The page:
International Stroke Conference, Feb. 1-3, 2012

The American Heart Association's International Stroke Conference

The American Heart Association's annual International Stroke Conference was held from Feb. 1 to 3 in New Orleans and attracted more than 18,000 participants from around the world, including neurologists, neurosurgeons, neurointerventionalists, neuroradiologists, endovascular specialists, emergency medicine specialists, nurses, pharmacists, clinical practitioners, and basic researchers. The conference featured presentations focusing on the latest advances in the prevention, diagnosis, and management of stroke and cerebrovascular disease.

In one study, Heather Fullerton, M.D., of the University of California in San Francisco, and colleagues found that some common infections in healthy children increased the risk of stroke.

"We wanted to evaluate why these strokes occur in generally healthy children and to understand the mechanism of disease, as children who experience stroke have a high risk of recurrence. Most previously healthy children with a first stroke are found to have a disease of the blood vessels to the brain, and we wanted to get a better understanding as to why this was happening," Fullerton said. "We found that infection is a risk factor for stroke in children. This appears to be an effect of acute infections, acting as the trigger of a stroke, rather than an effect of chronic infections. Children are at highest risk for a stroke in the first few days of an acute infection."

Fullerton recommended that pediatricians and family practitioners should not counsel patients on this potential risk. She noted that, as the risk of stroke in childhood is so rare, warning parents would cause much alarm and offer little benefit.

"The results of this study are really for understanding why these strokes occur in generally healthy children, so that we can develop methods for preventing recurrent strokes," Fullerton concluded.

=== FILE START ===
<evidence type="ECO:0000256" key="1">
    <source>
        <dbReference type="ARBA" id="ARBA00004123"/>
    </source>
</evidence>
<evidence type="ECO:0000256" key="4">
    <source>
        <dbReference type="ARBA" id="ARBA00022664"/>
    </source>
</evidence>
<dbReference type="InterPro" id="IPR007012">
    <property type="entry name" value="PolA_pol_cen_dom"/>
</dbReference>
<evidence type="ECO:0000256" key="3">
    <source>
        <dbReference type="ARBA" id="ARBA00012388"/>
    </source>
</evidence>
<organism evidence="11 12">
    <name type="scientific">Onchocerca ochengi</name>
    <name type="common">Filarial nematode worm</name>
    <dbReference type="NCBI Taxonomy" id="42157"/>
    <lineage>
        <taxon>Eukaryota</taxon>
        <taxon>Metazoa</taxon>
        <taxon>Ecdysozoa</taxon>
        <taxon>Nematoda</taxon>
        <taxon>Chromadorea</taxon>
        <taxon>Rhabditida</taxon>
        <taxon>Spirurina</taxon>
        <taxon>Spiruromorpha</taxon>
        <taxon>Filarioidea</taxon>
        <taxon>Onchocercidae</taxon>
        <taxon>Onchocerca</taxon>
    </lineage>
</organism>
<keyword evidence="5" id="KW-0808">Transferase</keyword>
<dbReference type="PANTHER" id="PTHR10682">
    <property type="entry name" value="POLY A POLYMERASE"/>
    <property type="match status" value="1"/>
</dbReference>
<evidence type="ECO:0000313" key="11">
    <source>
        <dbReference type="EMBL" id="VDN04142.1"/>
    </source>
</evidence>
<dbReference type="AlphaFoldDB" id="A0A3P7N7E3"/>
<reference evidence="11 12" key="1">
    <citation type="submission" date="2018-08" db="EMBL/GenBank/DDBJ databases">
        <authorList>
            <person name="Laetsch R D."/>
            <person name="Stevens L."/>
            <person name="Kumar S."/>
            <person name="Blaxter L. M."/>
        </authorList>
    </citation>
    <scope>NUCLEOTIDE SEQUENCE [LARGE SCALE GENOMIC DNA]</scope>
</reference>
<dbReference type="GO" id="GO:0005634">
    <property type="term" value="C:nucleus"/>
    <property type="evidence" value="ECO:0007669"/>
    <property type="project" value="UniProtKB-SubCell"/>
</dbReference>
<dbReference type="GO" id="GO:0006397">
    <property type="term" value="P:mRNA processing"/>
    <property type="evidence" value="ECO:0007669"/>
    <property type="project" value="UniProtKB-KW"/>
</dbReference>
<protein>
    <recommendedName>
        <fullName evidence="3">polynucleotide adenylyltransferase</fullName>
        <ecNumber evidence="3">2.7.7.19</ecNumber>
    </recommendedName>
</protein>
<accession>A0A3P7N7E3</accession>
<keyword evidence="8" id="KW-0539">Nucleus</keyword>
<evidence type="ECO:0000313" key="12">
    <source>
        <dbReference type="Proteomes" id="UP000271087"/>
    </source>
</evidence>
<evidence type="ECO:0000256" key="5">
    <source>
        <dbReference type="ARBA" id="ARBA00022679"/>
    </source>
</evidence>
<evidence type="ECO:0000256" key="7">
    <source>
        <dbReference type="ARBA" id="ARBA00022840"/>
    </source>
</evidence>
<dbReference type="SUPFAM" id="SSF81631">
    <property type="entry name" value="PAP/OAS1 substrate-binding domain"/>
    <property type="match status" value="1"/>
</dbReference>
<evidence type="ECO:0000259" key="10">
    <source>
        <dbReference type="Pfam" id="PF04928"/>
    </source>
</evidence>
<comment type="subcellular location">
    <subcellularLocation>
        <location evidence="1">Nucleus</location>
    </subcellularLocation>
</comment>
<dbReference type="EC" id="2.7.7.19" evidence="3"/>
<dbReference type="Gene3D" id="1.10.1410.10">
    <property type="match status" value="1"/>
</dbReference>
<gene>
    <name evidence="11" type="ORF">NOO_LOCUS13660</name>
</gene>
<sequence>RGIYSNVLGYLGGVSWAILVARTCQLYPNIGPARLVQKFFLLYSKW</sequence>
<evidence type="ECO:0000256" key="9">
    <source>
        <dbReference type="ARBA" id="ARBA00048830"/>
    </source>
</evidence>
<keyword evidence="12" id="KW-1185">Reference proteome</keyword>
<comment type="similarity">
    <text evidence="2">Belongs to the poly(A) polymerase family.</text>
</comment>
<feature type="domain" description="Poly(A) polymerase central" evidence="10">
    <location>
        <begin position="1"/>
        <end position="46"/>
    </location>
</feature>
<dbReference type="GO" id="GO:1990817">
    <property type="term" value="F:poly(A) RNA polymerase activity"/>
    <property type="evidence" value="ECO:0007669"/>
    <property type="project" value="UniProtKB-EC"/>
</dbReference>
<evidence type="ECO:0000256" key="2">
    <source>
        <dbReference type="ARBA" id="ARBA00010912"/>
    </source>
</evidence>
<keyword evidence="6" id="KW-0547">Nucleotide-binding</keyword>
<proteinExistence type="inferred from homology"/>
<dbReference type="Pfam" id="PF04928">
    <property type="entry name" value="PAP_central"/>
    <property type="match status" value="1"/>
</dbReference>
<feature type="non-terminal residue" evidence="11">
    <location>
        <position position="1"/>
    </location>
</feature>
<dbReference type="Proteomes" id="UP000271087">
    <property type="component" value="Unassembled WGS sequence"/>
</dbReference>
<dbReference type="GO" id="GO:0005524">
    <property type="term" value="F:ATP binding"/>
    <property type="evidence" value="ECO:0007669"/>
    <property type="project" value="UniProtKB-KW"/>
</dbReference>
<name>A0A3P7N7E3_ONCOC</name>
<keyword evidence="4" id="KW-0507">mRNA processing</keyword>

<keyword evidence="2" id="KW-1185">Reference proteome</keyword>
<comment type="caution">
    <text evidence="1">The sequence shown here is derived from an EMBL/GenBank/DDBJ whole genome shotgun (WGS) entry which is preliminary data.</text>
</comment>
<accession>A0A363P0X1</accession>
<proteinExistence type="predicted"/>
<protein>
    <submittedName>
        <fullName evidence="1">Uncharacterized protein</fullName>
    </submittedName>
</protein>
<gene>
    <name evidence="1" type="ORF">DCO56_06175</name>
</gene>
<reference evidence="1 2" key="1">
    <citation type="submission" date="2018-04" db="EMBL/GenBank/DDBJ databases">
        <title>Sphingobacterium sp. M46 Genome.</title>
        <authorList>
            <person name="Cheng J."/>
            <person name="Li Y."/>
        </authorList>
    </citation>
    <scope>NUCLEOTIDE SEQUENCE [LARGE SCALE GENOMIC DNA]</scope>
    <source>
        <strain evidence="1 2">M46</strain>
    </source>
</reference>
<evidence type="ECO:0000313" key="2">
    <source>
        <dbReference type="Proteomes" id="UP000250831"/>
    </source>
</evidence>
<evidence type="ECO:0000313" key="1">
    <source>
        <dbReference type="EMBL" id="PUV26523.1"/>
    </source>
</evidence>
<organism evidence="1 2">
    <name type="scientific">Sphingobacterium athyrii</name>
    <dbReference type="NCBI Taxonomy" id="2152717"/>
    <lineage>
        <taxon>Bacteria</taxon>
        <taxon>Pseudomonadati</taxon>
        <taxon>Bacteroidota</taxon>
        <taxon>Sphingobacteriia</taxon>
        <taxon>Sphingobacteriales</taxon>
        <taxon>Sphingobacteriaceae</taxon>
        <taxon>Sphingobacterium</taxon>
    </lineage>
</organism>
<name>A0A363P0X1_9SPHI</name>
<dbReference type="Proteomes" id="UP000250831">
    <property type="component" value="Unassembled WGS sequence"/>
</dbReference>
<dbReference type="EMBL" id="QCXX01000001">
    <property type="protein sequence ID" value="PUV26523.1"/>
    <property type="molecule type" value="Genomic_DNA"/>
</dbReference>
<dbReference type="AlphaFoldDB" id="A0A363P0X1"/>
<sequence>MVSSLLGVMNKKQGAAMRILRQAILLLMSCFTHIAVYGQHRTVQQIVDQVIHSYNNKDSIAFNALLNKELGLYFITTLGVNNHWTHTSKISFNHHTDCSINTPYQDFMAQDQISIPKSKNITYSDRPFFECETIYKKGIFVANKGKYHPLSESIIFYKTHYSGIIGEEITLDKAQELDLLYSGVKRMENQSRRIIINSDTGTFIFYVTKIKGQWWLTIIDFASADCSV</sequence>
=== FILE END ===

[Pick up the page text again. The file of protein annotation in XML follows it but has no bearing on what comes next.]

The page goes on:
Abstract No. 39

In another study, Jessica Kepplinger, M.D., of the University of Technology in Dresden, Germany, and colleagues found that sleep apnea was common in individuals with acute ischemic stroke.

"We found an overall high frequency of sleep apnea (91 percent) in our study population of acute stroke patients, which underlines the importance of this stroke risk factor," Kepplinger said. "When we looked at patients with clinically silent infarcts or chronic microvascular changes, severe sleep apnea, which is defined by an apnea-hypopnea-index of ≥30 events per hour of sleep, was more common than in patients who did not have one of these neuroimaging findings; however, this was not statistically significant, perhaps due to the small sample size."

Further analyses showed that patients who had higher apnea-hypopnea-index values, as a clinical surrogate of sleep apnea severity, were more likely to have silent strokes. In addition, the investigators also found that, in patients who had either clinically silent infarcts or chronic microvascular changes, the severity of sleep apnea increased the risk of having impaired physical functioning at hospital discharge.

"We want to highlight the importance of sleep apnea as a stroke risk factor and that it may not only lead to clinically-apparent but also silent infarcts," Kepplinger added. "Further investigations are needed in these at-risk populations, especially concerning possible treatment. Currently, we plan a multinational prospective randomized study of early noninvasive ventilatory correction in acute stroke patients with sleep apnea."

Abstract No. 3434

Daniel J. Miller, M.D., of the Henry Ford Hospital in Detroit, and colleagues found that atrial fibrillation was associated with the cause of stroke in approximately 20 percent of patients who experienced stroke of unknown cause.

"The presence of atrial fibrillation in patients with a history of stroke or transient ischemic attack carries a risk of recurrent stroke of approximately 10 percent per year when treated with aspirin alone. Specialized treatment can reduce that risk," Miller said.

The investigators evaluated 156 patients who had experienced a stroke or transient ischemic attack of unknown cause. Patients wore a cardio outpatient monitor with electrocardiography (ECG) leads to report any events over a 21-day period.